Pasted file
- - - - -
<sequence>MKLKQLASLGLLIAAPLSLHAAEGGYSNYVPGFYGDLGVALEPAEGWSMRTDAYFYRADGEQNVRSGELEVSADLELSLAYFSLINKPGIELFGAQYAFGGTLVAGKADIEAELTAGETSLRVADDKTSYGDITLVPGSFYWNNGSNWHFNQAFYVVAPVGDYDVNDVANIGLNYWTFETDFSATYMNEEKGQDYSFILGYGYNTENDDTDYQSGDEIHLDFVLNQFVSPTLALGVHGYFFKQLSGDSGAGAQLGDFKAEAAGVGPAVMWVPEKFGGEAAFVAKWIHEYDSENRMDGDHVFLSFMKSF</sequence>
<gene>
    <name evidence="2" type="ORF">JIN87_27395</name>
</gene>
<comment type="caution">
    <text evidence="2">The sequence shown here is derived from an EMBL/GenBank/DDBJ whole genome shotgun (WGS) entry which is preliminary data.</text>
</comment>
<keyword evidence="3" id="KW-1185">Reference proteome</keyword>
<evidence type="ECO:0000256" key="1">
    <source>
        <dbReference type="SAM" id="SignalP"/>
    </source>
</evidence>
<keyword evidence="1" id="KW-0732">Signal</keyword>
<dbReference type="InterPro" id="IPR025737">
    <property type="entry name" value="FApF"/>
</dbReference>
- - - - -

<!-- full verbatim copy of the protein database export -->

<sequence>MKLKQLASLGLLIAAPLSLHAAEGGYSNYVPGFYGDLGVALEPAEGWSMRTDAYFYRADGEQNVRSGELEVSADLELSLAYFSLINKPGIELFGAQYAFGGTLVAGKADIEAELTAGETSLRVADDKTSYGDITLVPGSFYWNNGSNWHFNQAFYVVAPVGDYDVNDVANIGLNYWTFETDFSATYMNEEKGQDYSFILGYGYNTENDDTDYQSGDEIHLDFVLNQFVSPTLALGVHGYFFKQLSGDSGAGAQLGDFKAEAAGVGPAVMWVPEKFGGEAAFVAKWIHEYDSENRMDGDHVFLSFMKSF</sequence>
<gene>
    <name evidence="2" type="ORF">JIN87_27395</name>
</gene>
<comment type="caution">
    <text evidence="2">The sequence shown here is derived from an EMBL/GenBank/DDBJ whole genome shotgun (WGS) entry which is preliminary data.</text>
</comment>
<keyword evidence="3" id="KW-1185">Reference proteome</keyword>
<evidence type="ECO:0000256" key="1">
    <source>
        <dbReference type="SAM" id="SignalP"/>
    </source>
</evidence>
<keyword evidence="1" id="KW-0732">Signal</keyword>
<dbReference type="InterPro" id="IPR025737">
    <property type="entry name" value="FApF"/>
</dbReference>